Foot Position

The placement of your feet on the skateboard also plays a crucial role in turning. Your front foot is typically placed perpendicular to the board’s length, with your toes hanging over the edge slightly. Your back foot provides balance and control.

Weight Distribution

You can control the sharpness and speed of your turns by adjusting the amount of weight you put on your toes or heels. Leaning on your toes will initiate a turn in the direction you’re leaning, and leaning on your heels will initiate a turn in the opposite direction.


Turning on a skateboard takes practice to master. Beginners may find it easier to start with gradual, gentle turns and progressively work up to sharper turns as they become more comfortable and confident on the board.

It’s important to note that different skateboard setups, including the width and shape of the deck, the tightness of the trucks, and the type of bushings used, can all affect how a skateboard turns. 

Skateboarders often customize these elements to suit their individual preferences and style of riding.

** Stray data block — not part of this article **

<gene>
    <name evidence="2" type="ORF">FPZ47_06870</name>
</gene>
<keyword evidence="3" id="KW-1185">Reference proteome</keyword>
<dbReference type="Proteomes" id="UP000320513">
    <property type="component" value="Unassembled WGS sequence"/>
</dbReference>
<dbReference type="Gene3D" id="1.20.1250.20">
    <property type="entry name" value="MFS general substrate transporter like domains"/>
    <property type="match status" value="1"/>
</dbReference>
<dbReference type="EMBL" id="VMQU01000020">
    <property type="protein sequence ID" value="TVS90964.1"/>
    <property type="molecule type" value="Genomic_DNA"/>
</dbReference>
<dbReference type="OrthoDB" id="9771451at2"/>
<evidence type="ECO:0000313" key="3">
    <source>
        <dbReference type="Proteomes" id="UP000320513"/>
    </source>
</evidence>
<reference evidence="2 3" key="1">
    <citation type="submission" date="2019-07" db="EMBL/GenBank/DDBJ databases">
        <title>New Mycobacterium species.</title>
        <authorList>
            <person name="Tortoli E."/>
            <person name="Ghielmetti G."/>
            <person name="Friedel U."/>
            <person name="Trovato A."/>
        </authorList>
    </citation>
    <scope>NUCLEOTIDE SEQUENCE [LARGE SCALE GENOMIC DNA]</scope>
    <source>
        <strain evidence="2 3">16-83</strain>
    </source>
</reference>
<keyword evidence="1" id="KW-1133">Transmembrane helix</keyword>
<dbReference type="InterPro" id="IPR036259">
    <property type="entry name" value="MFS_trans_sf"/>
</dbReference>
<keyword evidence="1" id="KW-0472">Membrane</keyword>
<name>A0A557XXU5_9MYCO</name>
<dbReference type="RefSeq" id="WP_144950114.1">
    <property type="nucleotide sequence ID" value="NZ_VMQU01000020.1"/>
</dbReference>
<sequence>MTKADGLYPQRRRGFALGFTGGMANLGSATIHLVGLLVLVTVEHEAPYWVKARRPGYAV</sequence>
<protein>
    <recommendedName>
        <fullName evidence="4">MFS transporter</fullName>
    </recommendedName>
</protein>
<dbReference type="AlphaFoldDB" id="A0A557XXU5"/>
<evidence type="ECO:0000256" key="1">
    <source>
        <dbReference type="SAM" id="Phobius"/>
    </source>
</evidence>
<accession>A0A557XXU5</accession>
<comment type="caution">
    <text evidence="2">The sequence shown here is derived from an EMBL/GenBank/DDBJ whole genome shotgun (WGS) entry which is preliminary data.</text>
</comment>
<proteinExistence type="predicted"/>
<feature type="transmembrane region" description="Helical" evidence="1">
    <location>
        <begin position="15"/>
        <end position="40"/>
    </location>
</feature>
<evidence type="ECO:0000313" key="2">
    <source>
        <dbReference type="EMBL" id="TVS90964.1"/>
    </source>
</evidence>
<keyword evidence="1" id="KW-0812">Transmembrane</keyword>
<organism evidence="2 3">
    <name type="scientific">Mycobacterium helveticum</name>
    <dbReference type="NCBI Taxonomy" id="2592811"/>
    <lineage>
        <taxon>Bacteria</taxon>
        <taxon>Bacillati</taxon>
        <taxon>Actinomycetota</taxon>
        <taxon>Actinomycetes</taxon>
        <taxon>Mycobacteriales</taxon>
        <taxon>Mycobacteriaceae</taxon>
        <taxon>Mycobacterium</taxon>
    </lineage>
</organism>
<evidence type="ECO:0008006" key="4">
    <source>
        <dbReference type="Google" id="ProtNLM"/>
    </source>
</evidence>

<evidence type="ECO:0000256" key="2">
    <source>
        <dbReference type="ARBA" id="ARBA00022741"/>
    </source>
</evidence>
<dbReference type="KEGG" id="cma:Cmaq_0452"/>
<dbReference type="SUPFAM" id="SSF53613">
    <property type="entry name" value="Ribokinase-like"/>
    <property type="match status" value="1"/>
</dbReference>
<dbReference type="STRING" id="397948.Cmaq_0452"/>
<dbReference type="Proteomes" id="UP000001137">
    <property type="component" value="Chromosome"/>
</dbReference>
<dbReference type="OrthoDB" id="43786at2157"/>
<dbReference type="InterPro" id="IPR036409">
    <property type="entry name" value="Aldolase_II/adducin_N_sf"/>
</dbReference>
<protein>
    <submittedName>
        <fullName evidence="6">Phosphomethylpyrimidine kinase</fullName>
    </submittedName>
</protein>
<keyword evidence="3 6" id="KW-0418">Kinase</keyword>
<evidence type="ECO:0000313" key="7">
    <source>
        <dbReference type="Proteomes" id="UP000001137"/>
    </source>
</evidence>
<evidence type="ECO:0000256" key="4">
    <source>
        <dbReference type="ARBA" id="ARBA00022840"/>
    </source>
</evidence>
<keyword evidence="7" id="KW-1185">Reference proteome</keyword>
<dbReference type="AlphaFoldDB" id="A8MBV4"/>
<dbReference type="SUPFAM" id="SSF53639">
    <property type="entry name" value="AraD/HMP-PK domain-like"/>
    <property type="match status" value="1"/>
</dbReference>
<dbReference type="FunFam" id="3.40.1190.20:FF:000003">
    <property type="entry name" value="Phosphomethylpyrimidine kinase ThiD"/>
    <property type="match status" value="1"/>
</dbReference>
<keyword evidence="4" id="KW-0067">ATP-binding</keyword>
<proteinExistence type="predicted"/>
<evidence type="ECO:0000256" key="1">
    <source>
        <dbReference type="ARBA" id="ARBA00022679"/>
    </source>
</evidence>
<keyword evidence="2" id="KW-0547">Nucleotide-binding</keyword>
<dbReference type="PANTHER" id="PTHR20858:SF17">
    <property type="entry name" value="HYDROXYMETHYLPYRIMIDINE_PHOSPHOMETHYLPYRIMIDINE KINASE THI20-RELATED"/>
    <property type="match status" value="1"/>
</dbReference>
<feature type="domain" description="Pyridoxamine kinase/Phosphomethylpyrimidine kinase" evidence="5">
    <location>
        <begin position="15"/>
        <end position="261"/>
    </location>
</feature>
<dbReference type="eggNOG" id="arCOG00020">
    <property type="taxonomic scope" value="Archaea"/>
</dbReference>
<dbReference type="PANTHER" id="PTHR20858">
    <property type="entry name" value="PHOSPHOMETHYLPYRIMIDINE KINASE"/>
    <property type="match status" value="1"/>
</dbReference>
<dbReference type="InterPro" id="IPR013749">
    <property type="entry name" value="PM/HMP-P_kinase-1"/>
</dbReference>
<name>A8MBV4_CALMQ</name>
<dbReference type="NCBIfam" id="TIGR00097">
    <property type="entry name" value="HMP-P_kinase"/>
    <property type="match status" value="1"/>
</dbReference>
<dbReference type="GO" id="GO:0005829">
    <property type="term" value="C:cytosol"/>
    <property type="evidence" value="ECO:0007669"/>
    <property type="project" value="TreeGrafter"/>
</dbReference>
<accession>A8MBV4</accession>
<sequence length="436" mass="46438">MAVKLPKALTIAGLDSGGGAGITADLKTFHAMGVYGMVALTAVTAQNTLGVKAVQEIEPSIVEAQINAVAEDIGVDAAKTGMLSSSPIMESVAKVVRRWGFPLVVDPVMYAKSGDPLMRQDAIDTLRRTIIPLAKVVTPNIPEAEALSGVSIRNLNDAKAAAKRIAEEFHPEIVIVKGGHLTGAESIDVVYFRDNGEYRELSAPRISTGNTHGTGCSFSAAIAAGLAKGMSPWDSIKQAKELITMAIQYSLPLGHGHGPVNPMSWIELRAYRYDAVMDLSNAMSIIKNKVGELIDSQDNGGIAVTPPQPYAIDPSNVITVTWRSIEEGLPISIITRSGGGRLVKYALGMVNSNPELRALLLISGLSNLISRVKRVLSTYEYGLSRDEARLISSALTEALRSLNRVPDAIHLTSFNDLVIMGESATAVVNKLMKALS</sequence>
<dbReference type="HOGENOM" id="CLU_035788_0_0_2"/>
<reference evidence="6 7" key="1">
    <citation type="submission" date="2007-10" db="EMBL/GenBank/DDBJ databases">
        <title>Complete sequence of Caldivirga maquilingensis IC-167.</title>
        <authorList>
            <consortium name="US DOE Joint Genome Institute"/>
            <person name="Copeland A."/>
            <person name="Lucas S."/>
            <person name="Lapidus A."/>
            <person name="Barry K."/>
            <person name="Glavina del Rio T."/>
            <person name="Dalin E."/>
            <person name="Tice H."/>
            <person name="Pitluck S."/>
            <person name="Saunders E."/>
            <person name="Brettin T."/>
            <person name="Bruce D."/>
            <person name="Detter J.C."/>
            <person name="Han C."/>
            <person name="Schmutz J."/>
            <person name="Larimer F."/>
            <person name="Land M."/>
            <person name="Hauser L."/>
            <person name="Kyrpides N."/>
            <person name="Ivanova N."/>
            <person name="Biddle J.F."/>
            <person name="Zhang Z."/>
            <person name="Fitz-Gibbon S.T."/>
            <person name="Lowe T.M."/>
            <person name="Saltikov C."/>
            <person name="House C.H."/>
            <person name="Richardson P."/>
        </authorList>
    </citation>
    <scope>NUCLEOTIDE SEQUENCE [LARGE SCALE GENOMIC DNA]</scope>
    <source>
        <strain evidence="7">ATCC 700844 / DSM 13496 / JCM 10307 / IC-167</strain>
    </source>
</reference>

Common Reasons Your Skateboard Isn’t Turning

Common Reasons Your Skateboard Isn't Turning

If your skateboard isn’t turning properly, it can make riding difficult and less enjoyable. There are several common reasons why your skateboard might have difficulty turning, and addressing these issues can help improve your riding experience. 

Here are some common reasons your skateboard isn’t turning as it should:

Truck Tightness

If your skateboard’s trucks are too tight, it can hinder your ability to turn smoothly. Tight trucks provide stability but reduce maneuverability. 

To fix this issue, you can loosen the kingpin nut on your trucks slightly. Be careful not to make them too loose, as this can lead to instability.

Bushing Hardness

The hardness of the bushings in your skateboard’s trucks affects how easily it turns. If your bushings are too hard for your weight and riding style, turning can be difficult. 

Softer bushings can make turning easier, while harder ones offer more stability. Consider replacing your bushings with ones that better suit your preferences.


Wheelbite occurs when the wheels of your skateboard come into contact with the underside of the deck while turning, causing the board to stop abruptly. This can happen if you have large wheels or if your trucks are too loose.